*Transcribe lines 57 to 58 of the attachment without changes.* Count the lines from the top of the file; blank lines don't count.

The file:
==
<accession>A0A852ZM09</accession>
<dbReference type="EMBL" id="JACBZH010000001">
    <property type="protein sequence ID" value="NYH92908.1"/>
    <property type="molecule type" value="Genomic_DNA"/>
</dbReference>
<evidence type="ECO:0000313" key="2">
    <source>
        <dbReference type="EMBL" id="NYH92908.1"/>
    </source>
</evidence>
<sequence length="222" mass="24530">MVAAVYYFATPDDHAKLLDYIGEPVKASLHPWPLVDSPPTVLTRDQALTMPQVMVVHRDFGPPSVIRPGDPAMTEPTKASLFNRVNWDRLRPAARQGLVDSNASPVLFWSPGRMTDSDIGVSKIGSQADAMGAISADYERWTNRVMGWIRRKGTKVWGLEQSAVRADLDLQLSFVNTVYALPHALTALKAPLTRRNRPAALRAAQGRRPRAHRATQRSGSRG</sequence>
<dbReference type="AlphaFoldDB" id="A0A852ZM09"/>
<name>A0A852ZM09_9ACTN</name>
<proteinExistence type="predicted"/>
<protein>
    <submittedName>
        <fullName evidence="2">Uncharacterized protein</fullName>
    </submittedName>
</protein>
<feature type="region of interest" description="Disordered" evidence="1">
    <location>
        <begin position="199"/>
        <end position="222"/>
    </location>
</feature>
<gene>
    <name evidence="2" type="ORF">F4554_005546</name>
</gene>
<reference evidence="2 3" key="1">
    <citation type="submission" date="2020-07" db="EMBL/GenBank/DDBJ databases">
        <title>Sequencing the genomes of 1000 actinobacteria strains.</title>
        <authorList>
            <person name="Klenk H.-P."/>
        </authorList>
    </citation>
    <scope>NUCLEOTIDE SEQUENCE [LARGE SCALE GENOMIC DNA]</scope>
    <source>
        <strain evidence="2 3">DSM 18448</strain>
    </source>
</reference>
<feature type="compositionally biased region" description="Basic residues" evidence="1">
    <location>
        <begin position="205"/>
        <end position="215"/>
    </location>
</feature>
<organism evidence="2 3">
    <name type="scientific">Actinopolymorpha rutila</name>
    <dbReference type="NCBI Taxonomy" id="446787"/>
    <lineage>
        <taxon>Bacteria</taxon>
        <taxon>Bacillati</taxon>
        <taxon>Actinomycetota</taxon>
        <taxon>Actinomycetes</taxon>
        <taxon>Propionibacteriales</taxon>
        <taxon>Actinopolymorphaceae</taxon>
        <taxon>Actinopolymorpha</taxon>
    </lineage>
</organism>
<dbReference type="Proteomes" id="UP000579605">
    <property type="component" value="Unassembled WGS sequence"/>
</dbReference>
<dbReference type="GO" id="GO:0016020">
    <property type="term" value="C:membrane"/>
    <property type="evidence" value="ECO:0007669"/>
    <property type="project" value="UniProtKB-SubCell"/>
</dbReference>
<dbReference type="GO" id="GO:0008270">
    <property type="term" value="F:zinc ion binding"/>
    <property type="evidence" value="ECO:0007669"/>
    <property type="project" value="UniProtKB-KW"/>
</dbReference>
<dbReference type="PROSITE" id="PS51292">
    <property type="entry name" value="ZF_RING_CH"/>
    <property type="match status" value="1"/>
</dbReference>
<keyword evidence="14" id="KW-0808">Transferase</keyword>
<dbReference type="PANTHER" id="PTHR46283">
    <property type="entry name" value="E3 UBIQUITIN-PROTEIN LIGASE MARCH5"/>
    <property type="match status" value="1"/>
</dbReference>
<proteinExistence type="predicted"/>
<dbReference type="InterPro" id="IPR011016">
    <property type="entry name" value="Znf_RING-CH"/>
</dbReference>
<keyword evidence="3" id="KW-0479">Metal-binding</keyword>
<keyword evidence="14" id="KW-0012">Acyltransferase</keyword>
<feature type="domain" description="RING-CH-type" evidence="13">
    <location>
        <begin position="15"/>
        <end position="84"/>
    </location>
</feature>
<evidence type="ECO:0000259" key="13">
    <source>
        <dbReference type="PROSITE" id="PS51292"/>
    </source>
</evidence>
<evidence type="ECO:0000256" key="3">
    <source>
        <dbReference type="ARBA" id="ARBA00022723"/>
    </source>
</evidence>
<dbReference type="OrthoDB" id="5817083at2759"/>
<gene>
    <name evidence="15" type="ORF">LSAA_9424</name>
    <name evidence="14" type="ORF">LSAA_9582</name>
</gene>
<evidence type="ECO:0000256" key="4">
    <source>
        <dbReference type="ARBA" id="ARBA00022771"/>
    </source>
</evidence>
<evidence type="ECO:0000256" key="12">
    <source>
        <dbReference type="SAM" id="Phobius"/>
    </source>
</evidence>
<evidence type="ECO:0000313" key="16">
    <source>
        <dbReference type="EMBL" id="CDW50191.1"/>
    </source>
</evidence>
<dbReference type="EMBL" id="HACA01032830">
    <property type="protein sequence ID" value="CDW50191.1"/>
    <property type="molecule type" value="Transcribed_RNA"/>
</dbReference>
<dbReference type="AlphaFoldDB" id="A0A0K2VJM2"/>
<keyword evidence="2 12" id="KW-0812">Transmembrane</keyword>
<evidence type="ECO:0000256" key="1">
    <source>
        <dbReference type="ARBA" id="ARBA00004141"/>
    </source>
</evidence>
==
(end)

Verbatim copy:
        <taxon>Actinopolymorpha</taxon>
    </lineage>